Second visits

Anup ShahBy Anup Shah, MS3

During my preclinical year-and-a-half, I never understood the appeal of working in an outpatient setting. I like to consider myself a pretty extroverted, socially appropriate person, but I could not bear the awkwardness of going through all of the formalities of the clinic visit.

For one thing, I’m walking into a room where a complete stranger is about to divulge all of his or her personal medical problems, past sexual history and psychological well being to a complete stranger — 10th date material AT LEAST if you ask me. On top of that, both parties in the room have no idea what’s going to happen.

The most frustrating part of being a first- or second-year medical student is not knowing what exactly to do with the information being thrown at you. This is what happens during a clinic visit. You’re flooded with information and you have no idea how to sift through it while your helpless patient sits right in front of you.

So it wasn’t until I entered the outpatient setting on my clinical rotations that I realized the value of seeing patients in clinic. On your rotations (depending on which rotation you are on), you can be at one outpatient site for 2-4 weeks — meaning you might see the same patients more than once. Contrary to what people might think, it’s not the first visit with a patient that makes it special. The first one is actually quite agonizing, and can be both emotionally and intellectually draining at times.

But the SECOND visit. That’s what makes it special. It’s the follow up. It’s when the patient comes back feeling better. It’s when they remember you, remember your name, remember how great you were with their kids the first time around. It’s where you get hugs instead of handshakes, smiles instead of grimaces.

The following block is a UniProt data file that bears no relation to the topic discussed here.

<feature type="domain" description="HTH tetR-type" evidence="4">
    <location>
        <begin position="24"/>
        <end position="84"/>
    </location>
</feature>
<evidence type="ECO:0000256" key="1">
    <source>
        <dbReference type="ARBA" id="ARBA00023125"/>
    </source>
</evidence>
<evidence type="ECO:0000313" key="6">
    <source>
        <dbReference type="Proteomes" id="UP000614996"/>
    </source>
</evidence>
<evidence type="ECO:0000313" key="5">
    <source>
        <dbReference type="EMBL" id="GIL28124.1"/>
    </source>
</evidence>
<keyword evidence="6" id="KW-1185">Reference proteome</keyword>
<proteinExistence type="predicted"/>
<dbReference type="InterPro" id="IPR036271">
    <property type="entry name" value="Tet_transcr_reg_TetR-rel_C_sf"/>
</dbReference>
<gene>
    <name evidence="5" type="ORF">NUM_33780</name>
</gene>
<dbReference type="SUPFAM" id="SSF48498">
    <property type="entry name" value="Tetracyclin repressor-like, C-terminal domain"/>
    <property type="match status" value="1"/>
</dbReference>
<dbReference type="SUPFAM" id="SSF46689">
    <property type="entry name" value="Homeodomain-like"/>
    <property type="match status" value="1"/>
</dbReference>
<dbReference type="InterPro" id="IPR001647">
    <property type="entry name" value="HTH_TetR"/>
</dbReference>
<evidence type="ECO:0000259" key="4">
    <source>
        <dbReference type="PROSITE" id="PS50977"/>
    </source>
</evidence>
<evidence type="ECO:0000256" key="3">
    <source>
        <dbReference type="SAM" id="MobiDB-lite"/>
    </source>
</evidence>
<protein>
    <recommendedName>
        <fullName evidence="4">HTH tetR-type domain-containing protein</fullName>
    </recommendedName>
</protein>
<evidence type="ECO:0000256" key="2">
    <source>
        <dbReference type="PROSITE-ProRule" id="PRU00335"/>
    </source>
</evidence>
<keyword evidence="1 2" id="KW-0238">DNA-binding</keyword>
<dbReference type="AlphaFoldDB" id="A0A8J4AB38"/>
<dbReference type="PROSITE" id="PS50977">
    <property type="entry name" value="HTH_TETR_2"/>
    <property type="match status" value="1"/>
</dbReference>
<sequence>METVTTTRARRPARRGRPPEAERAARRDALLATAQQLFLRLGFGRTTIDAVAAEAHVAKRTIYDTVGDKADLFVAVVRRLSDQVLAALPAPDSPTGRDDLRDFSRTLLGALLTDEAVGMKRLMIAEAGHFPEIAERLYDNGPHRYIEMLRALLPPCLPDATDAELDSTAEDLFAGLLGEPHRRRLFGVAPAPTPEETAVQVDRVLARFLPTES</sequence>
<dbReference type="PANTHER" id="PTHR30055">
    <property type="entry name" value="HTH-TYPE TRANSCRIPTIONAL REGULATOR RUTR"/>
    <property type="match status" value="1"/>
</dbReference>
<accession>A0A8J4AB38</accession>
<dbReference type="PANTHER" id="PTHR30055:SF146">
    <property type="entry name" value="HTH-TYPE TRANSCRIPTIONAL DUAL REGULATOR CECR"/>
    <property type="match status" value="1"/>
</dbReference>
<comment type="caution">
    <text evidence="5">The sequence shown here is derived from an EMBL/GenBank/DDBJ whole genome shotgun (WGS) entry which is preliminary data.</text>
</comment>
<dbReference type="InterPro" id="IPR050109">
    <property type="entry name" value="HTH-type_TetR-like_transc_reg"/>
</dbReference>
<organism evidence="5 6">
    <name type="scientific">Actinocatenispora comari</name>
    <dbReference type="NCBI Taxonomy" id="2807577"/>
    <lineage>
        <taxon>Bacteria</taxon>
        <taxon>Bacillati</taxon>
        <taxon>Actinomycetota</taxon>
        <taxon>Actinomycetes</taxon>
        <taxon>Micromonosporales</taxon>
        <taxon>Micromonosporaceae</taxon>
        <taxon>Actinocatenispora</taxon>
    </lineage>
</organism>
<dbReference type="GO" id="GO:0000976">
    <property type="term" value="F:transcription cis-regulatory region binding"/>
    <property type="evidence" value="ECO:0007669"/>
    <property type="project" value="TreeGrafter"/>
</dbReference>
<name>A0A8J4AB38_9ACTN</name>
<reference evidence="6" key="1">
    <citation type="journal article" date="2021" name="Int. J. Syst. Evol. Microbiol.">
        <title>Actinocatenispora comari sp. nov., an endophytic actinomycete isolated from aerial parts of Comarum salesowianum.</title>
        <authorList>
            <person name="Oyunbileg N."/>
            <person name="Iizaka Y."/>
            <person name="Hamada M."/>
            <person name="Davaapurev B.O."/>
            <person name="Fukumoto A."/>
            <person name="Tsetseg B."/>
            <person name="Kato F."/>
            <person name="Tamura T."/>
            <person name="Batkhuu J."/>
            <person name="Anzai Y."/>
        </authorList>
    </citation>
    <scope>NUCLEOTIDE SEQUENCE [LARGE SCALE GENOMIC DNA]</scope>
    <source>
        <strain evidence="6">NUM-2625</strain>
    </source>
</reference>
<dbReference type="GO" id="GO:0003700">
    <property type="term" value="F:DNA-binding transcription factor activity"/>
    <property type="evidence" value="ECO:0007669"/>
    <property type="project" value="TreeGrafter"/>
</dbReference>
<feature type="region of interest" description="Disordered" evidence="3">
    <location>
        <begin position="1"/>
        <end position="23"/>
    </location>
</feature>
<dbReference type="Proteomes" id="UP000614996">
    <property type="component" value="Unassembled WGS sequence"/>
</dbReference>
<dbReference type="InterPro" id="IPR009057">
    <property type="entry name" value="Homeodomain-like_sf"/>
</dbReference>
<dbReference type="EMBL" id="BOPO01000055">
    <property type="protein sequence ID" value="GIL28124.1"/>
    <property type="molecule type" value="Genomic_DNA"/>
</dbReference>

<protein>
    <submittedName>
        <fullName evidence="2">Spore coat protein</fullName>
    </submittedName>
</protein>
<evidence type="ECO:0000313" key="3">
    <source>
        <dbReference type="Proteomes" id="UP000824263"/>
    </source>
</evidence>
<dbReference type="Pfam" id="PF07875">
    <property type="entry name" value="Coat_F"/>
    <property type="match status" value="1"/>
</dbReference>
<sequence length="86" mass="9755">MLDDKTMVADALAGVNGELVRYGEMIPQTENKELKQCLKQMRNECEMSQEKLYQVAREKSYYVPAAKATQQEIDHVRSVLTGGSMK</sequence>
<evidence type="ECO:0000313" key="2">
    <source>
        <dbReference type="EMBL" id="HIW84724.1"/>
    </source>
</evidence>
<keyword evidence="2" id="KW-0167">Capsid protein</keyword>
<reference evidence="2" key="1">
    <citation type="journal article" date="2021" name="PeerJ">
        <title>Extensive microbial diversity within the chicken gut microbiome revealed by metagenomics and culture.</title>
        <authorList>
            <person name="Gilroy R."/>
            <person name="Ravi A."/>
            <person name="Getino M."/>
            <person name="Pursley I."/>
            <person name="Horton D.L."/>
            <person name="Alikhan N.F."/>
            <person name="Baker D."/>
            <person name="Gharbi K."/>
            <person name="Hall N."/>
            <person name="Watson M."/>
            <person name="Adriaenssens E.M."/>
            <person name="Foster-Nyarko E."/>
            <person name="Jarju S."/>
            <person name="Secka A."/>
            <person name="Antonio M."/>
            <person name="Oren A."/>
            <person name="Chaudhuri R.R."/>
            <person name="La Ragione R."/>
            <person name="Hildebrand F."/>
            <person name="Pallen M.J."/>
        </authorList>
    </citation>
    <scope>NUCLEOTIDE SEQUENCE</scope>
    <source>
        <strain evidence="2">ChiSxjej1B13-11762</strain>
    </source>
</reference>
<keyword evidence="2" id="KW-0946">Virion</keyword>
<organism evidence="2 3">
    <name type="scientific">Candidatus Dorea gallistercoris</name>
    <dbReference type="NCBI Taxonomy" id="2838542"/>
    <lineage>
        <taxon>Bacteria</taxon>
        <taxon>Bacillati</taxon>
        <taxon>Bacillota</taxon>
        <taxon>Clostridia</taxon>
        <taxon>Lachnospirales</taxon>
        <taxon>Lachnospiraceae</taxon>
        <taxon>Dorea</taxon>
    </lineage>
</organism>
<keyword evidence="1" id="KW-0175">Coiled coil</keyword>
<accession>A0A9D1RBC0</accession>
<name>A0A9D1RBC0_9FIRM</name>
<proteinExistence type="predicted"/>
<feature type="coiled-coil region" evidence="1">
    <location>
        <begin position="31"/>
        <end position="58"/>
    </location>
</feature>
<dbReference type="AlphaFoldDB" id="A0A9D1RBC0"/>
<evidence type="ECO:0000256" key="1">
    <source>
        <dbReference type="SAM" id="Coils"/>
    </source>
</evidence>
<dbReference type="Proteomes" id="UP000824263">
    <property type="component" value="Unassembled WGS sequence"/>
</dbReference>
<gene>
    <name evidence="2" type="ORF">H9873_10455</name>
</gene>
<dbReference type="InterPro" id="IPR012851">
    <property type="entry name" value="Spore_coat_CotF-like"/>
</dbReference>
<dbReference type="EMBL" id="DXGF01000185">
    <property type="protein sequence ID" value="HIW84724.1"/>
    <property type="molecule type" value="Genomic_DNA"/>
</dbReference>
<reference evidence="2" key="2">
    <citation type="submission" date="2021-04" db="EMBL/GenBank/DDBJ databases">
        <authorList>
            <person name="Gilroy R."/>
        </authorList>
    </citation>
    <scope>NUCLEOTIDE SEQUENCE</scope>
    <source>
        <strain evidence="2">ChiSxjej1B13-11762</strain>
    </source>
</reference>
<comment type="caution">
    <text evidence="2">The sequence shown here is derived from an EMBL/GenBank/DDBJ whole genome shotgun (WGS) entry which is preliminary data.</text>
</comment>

I’m on the tail end of my family medicine rotation right now and I love seeing patients after I’d already seen them once a few weeks ago. They remember me. Not only are they more willing to talk freely this time, but they get my jokes and my dry sense of humor.

I saw a 13-year old girl a couple of weeks ago who had come in with her mom because she was having severe nausea and abdominal pain. Today she looked like a different person. I was able to joke with both mom and daughter and even though I didn’t prescribe the medication, I feel like I took part in the care that made her better.

More importantly though, I feel like these follow up visits are where you really get to foster long term relationships with your patients. You ask them more about their personal life because you know what school they go to, what their favorite subjects are, where they work, how other members of the family are doing and who their favorite sports teams are (recently, my patients and I bonded over a mutual frustration with Matt Schaub of the Texans). This sense of familiarity is where the idea of long term patient care strikes a chord with me.

I don’t dread walking into a patient room anymore (probably because I’m marginally more competent as a clinician than I was two years ago too). But as I watch my attendings and preceptors talk to their patients, I can’t help but to feel a little jealous that I’ll likely never get to talk to these patients again. But one day soon enough I suppose, I’ll have my own cohort of patients with whom I can have my own unique relationship.

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